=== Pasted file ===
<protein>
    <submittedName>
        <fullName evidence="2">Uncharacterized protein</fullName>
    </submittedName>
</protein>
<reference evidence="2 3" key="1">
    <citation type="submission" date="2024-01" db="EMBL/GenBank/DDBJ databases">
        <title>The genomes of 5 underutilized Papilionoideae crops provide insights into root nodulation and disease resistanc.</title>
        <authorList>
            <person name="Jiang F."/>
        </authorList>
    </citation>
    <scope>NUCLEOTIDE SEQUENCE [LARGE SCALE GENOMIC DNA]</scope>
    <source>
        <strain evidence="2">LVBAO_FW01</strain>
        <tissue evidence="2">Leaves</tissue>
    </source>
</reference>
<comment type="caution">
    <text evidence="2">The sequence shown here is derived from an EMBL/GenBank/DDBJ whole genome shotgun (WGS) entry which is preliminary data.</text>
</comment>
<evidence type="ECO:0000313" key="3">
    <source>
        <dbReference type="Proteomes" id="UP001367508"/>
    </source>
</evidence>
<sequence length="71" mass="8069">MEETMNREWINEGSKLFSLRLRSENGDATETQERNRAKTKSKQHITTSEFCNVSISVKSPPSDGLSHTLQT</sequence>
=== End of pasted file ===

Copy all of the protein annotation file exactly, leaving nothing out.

<protein>
    <submittedName>
        <fullName evidence="2">Uncharacterized protein</fullName>
    </submittedName>
</protein>
<reference evidence="2 3" key="1">
    <citation type="submission" date="2024-01" db="EMBL/GenBank/DDBJ databases">
        <title>The genomes of 5 underutilized Papilionoideae crops provide insights into root nodulation and disease resistanc.</title>
        <authorList>
            <person name="Jiang F."/>
        </authorList>
    </citation>
    <scope>NUCLEOTIDE SEQUENCE [LARGE SCALE GENOMIC DNA]</scope>
    <source>
        <strain evidence="2">LVBAO_FW01</strain>
        <tissue evidence="2">Leaves</tissue>
    </source>
</reference>
<comment type="caution">
    <text evidence="2">The sequence shown here is derived from an EMBL/GenBank/DDBJ whole genome shotgun (WGS) entry which is preliminary data.</text>
</comment>
<evidence type="ECO:0000313" key="3">
    <source>
        <dbReference type="Proteomes" id="UP001367508"/>
    </source>
</evidence>
<sequence length="71" mass="8069">MEETMNREWINEGSKLFSLRLRSENGDATETQERNRAKTKSKQHITTSEFCNVSISVKSPPSDGLSHTLQT</sequence>